At Crooks and Liars, Dave Neiwert has an excellent post titled “The Coming Fight on Immigration Reform: What Progressives Want.” He lays out a very clear agenda, setting the stage for the upcoming immigration debate from a position of strength. Given the results of the 2012 election, the fact that the American people want reform, Democrats promised it, and Republicans need it, a pro-immigrant position of strength is exactly where the debate should begin. We’re including a long excerpt from Dave’s post here, but, read the whole thing. It’s worth it:
Progressive Democrats will be entering this debate from a position of strength, especially given the American public’s eagerness to resolve the immigration mess. Yes, Republicans will make the most noise and will pout and make faces, but progressives have the upper hand, and should act accordingly.
So what should progressive Democrats expect in any immigration-reform legislation? Obviously, at some point things will be diluted in the process of negotiation. But instead of taking the standard Obama approach to negotiations — which has been to dilute everything down by negotiating with our own side first, then making that the starting point in negotiations with Republicans — it’s time to take an aggressively progressive approach and insist first on progressive legislation, which is to say, lawmaking that will actually work to solve the problem.
What does a progressive agenda on immigration look like? Something like this:
- An earned path to citizenship for all undocumented immigrants currently in the country who wish to remain — and a guest-worker program for those who just want to work and return home.
- Modest, appropriate penalties for those currently here illegally, plus requirements to study English, pay taxes, and otherwise get right with the law.
- Make obtaining citizenship a rational process, free of unnecessary red tape and bureaucratic hurdles.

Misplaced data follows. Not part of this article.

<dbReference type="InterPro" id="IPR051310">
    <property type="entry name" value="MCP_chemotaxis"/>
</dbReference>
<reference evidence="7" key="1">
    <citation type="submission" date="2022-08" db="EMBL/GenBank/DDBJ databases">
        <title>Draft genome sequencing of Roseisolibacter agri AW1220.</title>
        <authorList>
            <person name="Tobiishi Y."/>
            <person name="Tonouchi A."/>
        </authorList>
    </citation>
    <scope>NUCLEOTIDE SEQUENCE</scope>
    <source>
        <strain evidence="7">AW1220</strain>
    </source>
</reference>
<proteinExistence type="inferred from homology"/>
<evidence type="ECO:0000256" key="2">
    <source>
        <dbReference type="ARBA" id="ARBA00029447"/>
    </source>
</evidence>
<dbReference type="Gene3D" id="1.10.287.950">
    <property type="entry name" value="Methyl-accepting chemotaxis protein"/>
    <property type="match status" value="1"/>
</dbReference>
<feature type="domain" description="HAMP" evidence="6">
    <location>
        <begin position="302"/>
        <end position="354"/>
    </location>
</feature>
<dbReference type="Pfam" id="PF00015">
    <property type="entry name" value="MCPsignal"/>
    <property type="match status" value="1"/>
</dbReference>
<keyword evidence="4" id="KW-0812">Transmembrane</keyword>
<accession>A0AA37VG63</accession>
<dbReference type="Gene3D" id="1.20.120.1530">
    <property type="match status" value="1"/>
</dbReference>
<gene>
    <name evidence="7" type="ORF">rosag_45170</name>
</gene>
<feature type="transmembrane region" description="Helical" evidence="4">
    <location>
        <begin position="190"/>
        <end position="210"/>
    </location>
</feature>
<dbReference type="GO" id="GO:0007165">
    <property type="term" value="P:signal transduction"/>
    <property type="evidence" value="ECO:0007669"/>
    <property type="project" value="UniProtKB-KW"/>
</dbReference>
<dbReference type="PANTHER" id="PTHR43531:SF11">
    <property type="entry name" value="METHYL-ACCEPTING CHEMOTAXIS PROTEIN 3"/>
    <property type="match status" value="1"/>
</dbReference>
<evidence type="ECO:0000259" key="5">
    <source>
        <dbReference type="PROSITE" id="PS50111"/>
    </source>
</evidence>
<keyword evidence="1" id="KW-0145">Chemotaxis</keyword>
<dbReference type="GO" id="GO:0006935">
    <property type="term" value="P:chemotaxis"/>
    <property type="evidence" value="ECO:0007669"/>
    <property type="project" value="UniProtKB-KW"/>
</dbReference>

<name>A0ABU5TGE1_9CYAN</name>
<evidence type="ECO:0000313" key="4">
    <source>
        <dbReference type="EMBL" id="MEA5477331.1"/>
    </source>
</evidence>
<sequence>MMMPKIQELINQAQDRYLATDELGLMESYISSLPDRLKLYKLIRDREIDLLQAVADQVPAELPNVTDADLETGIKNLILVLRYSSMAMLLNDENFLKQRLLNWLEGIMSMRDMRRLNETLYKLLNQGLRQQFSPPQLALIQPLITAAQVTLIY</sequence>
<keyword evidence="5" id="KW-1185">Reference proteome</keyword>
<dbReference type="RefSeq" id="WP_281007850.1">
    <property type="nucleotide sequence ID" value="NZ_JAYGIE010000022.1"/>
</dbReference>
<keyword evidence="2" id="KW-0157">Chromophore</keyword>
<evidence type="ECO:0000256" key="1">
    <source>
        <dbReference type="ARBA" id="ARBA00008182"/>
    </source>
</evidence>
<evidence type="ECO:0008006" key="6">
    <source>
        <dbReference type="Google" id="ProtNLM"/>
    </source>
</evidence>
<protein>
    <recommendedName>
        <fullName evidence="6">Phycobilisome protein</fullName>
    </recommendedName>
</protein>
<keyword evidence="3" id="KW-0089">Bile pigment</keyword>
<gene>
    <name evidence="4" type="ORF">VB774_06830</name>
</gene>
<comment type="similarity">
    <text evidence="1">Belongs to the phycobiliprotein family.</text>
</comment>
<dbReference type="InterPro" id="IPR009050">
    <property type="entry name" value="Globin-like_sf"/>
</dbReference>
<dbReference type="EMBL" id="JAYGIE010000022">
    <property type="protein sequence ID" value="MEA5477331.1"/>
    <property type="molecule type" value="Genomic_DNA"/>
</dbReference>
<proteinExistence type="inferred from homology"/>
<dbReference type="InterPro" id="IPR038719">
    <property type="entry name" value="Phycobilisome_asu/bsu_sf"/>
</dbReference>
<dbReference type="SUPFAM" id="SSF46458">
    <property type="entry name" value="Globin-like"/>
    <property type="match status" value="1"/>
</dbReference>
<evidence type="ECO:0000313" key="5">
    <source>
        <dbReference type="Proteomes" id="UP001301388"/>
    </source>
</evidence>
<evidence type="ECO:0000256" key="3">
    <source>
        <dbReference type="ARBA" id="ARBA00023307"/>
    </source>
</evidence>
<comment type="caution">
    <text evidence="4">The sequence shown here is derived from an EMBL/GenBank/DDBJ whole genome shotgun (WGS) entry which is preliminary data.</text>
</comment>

- Create a guest-worker program that ensures participants’ full constitutional rights, including the right to organize, while enabling the distribution of labor, both skilled and unskilled, to those industries where it is needed.
- Discard the current system’s longstanding phobia regarding “chain migration”, instead emphasizing the value of family ties when considering admission and work visas.
- Undertake a complete overhaul of immigration-quota system, so that immigrants are admitted on the basis of economic needs and are not based on nations of origin.
Making a progressive argument for this agenda really is a matter of common sense — though often, the messaging on immigration has often focused on advancing ethnic rights and fairly narrow interests, when the larger arguments that reach across many different interests and backgrounds and appeals are what we need to be discussing.
It is, for instance, easy to dismiss the fact that what many ordinary people – many of whom are otherwise sympathetic to immigrants — really don’t like about the immigration mess is that laws are being broken, and with such apparent disregard. It’s why the meme that reduces immigrants to the dehumanizing term “illegals” resonates so widely. It’s why they so often say, “We should just enforce the laws on the books.”
Of course, we used to hear people say that about the “war on drugs” all the time. Hardly anyone makes that argument anymore, though, because it’s been proven an abject and expensive failure.
And it has failed for exactly the same reason the our immigration laws have failed: The “laws on the books” simply don’t work — and they don’t work because they criminalize a whole lot of otherwise law-abiding, decent, hard-working people.
Again, read Dave’s whole post. Citizenship for the 11 million is the top goal — and it should be for progressive and conservatives.